* H1 underlying pretax profit falls 35 pct
* Cuts interim dividend to 3.5 pence a share from 5.3 pence
* Says to incur 15 mln stg in restructuring costs
* Says restructuring to reduce head office headcount by 40
(Adds number of jobs to be cut; updates share price)
By Abhishek Takle
June 18 British military equipment maker
Chemring Group Plc said results for the year would
likely be at the lower end of its expectations as it
restructures its business to cope with the uncertainty around
defence budget cuts in the United States.
Chemring had in January said it expected difficult market
conditions to persist in 2013.
About $85 billion in across-the-board government cuts to
both civilian and defence programmes, known as sequestration,
kicked in in March after President Barack Obama and Congress
failed to agree on a plan to bring down the United States'
The budget reductions have weighed on military equipment
makers such as Chemring and have made it difficult for them to
predict exactly how much of an impact the cuts would have on
Chemring supplies equipment such as flares and pyrotechnics
for ejection seats in aircraft, and minefield breaching systems
to the U.S. military.
Europe's largest defence contractor, BAE Systems,
last month left its outlook for the year unchanged, saying its
2013 forecast does not reflect the impact of U.S. defence
spending cuts because it does not have sufficient detail.
"The U.S. market dominates the global defence industry, and
the ongoing lack of clarity caused by sequestration makes
forecasting increasingly difficult," Chemring said in a
Apart from having to cope with the defence spending cuts,
Chemring is also trying to overcome a torrid 2012 that was
marred by profit warnings and failed takeover talks.
The company has embarked on a restructuring under Chief
Executive Mark Papworth, who took over last November and was
assigned to turn around the business.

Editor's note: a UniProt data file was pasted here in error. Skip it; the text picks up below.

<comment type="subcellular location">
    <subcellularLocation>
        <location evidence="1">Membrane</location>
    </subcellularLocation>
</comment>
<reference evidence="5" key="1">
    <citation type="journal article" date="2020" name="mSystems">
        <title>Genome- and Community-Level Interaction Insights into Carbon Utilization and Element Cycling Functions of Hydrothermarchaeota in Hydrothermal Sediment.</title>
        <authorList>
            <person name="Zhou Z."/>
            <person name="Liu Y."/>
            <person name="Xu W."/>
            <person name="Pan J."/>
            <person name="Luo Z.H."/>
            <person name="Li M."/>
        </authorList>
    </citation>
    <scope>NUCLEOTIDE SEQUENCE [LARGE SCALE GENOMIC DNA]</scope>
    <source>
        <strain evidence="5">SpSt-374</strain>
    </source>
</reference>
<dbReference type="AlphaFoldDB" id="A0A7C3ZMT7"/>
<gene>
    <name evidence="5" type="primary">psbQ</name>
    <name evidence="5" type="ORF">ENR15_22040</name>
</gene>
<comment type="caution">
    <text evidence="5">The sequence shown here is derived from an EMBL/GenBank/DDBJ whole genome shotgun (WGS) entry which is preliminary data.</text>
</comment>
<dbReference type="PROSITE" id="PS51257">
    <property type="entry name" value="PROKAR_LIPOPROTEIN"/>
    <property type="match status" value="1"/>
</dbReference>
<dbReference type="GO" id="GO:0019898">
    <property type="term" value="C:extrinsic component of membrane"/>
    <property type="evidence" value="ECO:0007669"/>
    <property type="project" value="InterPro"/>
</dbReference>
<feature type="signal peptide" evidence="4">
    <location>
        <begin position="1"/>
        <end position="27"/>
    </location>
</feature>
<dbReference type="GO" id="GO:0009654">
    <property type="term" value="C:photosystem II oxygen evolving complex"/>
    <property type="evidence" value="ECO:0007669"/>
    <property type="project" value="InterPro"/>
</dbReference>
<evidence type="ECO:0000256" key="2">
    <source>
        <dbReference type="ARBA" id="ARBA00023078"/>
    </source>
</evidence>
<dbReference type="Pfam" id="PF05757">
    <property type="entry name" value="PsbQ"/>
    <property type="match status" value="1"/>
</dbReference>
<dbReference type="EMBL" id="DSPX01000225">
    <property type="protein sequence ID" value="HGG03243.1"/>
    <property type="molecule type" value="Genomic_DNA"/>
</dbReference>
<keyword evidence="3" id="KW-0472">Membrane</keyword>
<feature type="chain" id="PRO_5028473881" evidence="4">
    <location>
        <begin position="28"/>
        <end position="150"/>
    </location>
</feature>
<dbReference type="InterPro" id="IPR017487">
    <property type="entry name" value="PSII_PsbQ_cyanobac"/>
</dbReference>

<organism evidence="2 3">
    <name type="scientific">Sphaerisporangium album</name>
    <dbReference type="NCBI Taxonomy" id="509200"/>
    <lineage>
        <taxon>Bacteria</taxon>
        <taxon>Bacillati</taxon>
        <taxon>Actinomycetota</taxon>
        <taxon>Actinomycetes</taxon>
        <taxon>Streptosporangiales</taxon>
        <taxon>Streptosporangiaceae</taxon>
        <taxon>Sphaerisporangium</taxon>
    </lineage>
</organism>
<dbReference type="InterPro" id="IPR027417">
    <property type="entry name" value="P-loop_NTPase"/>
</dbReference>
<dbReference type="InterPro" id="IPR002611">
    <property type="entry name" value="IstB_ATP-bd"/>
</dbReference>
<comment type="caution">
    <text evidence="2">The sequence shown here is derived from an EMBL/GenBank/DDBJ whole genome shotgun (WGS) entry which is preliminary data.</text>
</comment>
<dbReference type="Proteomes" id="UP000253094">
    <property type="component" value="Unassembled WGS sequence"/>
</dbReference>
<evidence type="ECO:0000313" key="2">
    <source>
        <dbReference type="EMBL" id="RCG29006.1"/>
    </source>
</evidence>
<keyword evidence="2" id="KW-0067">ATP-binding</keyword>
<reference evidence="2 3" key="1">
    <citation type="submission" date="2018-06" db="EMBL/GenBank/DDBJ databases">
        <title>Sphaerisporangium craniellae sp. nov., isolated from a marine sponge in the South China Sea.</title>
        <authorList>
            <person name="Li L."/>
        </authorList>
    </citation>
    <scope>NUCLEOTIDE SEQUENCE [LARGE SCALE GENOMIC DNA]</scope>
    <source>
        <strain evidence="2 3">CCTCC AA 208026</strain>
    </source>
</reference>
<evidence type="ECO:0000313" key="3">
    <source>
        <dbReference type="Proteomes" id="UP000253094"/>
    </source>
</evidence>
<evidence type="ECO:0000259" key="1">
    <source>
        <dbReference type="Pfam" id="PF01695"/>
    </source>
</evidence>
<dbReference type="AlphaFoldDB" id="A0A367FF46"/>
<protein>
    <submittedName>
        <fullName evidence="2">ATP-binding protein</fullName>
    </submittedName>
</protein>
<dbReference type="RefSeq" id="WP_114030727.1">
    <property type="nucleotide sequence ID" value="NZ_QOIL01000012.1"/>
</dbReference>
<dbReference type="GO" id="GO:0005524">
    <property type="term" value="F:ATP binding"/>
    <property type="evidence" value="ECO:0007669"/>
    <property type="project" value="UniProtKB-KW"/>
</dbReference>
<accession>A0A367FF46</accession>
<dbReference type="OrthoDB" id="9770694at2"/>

Chemring said it would operate its businesses under four
units. The company also decided to close its administrative
offices at Pall Mall and Derby in the UK and in Washington and
Philadelphia in the United States.
The restructuring, expected to reduce head office headcount
by 40 percent, or 20 jobs, would cost Chemring 15 million pounds
and is expected to help the company save about 10 million pounds
a year, mostly from 2014.
"My judgement was that for what is going to be a pretty lean
next few years that we really did need to simplify and minimize
the overhead or the burden that we were placing on what are in
the main very good operating companies," Papworth told Reuters.
The company has also revised its financial covenants with
lenders and cut its interim dividend to 3.4 pence per share from
5.3 pence last year.
"The positives are the fact that they've successfully
renegotiated their banking covenants and that they've got this
cost-cutting programme... the reduction in dividend is quite
sensible," said Paul Mumford, senior investment manager at
Cavendish Asset Management, which owns 917,210 Chemring shares.
Shares in Chemring closed up 0.34 percent at 266.6 pence on
Tuesday on the London Stock Exchange.
(Reporting by Abhishek Takle in Bangalore; Editing by Supriya